Two more troop contributing countries exit Mozambique

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Angola and Namibia are the latest troop contributing countries (TCCs) to exit the South African Development Community (SADC) Mission in Mozambique (SAMIM) as the mission’s July closure looms ever larger.

A farewell ceremony for the Angolan and Namibian contingents at Pemba airport saw soldiers honoured with mission service medals as well as applause and thanks for what they did in the east African country.

Bidding soldiers from the two SADC countries farewell, SAMIM Force Commander, South African Major General Patrick Dube, said the work they did “will always remain in the hearts and minds of Mozambicans”.

SAMIM thanked them for commitment, dedication, courage and skills during the deployment in support of Mozambique security forces with the two-star noting their proud contribution to regional peace and security.

Botswana was the first to exit SAMIM, followed by Lesotho and South Africa, with President Cyril Ramaphosa, SA National Defence Force (SANDF) Commander-in-Chief extending the deployment the day it finished on 15 April. That leaves, as far as can be ascertained, Democratic Republic of Congo (DRC), Malawi, Tanzania and Zambia with troops on the ground in Cabo Delgado. The presence of Namibian soldiers and equipment was not previously mentioned in SADC statements or SAMIM social media postings.

SAMIM operations to curb ASWJ (Al Sunnah wa Jama’a) started in August 2021 in the Macomia, Muidumbe and Nangade districts of Cabo Delgado.

Rwanda has pledged to send more troops to Cabo Delgado where terrorists have unleashed a fresh wave of attacks in recent months after suffering military losses to international forces.

The Rwandan troops will arrive to help avoid a security gap as SAMIM leaves the province.

In March, 300 rebel fighters reportedly seized and occupied the coastal town of Quissanga, a district capital. Insurgents beheaded three members of the security forces on nearby Quirimba Island the following day.

The new attacks have hit areas that were relatively untouched since the start of the insurgency, including a sustained push into the Chiúre district near Cabo Delgado’s southern border. These attacks are “notable for their relative intensity and the absence of an effective response from state forces,” Cabo Ligado, a website that monitors the insurgency, reported in March.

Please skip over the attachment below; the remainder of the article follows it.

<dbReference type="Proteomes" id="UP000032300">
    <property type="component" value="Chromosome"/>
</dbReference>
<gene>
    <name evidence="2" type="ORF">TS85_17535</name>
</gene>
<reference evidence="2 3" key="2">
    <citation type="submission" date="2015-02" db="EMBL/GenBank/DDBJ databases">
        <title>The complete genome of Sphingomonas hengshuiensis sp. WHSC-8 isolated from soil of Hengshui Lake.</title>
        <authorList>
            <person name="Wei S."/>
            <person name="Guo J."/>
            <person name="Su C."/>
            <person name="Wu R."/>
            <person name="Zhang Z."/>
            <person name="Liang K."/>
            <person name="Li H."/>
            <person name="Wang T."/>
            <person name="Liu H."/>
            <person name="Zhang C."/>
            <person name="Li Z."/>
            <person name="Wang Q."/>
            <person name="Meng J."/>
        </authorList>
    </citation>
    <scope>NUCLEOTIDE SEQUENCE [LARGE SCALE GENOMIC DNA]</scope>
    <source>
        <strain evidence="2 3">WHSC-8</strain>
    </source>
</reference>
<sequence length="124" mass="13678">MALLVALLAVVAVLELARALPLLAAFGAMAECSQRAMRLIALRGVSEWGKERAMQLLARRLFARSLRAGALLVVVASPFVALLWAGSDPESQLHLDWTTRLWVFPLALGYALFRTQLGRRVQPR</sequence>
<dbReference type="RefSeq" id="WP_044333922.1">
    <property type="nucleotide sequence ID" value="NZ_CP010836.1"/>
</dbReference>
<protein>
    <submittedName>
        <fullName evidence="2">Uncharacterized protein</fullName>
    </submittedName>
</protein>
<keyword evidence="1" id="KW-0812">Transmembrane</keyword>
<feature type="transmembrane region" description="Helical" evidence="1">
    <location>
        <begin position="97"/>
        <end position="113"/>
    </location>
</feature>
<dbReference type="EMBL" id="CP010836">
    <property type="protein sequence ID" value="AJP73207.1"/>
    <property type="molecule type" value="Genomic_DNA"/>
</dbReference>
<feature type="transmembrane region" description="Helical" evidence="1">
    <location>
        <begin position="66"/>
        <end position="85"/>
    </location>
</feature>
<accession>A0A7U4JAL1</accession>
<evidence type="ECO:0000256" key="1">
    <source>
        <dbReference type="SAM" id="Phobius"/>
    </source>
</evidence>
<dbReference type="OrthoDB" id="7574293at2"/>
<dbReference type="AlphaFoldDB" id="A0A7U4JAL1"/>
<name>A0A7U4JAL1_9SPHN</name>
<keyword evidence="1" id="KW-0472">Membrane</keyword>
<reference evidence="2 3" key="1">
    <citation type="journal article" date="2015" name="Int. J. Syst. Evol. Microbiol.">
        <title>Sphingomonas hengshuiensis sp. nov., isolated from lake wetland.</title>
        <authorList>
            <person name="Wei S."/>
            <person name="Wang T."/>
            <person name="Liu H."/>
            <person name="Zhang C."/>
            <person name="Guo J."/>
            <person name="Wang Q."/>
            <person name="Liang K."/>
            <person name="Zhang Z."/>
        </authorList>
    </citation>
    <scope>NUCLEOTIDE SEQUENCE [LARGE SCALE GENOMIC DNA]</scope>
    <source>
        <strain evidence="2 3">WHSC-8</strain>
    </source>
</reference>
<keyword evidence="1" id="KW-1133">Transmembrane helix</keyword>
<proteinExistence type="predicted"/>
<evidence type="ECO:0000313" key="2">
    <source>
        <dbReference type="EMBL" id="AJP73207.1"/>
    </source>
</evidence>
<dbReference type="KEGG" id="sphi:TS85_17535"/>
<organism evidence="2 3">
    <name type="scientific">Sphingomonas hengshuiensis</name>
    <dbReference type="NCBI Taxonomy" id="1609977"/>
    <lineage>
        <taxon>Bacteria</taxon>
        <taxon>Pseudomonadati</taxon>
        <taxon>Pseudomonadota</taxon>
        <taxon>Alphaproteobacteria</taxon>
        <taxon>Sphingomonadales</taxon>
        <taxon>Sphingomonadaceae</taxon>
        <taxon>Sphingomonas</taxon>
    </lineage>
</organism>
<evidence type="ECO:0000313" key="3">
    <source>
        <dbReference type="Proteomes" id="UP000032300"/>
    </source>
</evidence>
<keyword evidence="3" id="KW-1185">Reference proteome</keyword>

Brigadier General Patrick Karuretwa, who leads the Rwandan Defensc Force’s international military cooperation, said the country already has about 2 500 soldiers and police personnel in Cabo Delgado’s Ancuabe, Mocimboa da Praia and Palma districts.

The SAMIM withdrawal “obliges us to take certain measures,” Karuretwa said in a report by the Mozambique Information Agency. “We shall train Mozambican soldiers to occupy the places where SAMIM used to be stationed. We are also increasing the number of our own forces, and making them more mobile, so that they can cover larger areas.”

Rwandan forces in 2021 recaptured the northern port of Mocimboa da Praia from insurgents who controlled the city for about a year, disrupting a major natural gas project.

About 300 troops from Tanzania are expected to remain in Cabo Delgado under a separate bilateral security agreement, according to Zitamar News. Tanzanian forces are based in the Nangade district in northern Cabo Delgado.

The final SAMIM forces are expected to leave in July. Mozambique Foreign Minister Veronica Macamo has said SAMIM is departing due to “financial problems.”

“We also have to take care of our own troops and we would have difficulty paying for SAMIM,” Macamo said recently. “Our countries are not managing to raise the necessary money.”

The European Union has pledged $21.3 million to fund the next Rwandan deployment.

After meeting with Mozambican President Filipe Nyusi in March, Algerian President Abdelmadjid Tebboune also pledged to send basic personal equipment for members of Cabo Delgado’s local militias who fight alongside security forces.

SAMIM has helped make significant counterterrorism gains since its deployment and more than 600 000 people who fled violence in Cabo Delgado had returned to their homes as of December 2023, Relief Web reported.

Thomas Mandrup, associate professor at Stellenbosch University’s Security Institute for Governance and Leadership in Africa, said he believes the mission achieved its objective of reducing the insurgents’ capacity.

However, “SAMIM has found it difficult to fulfil its mandate of training the Mozambican force because they couldn’t identify their training needs,” Mandrup said in an interview with The Conversation. He added that the mission’s development and humanitarian efforts “have been limited at best.”

Written by defenceWeb and Africa Defense Forum.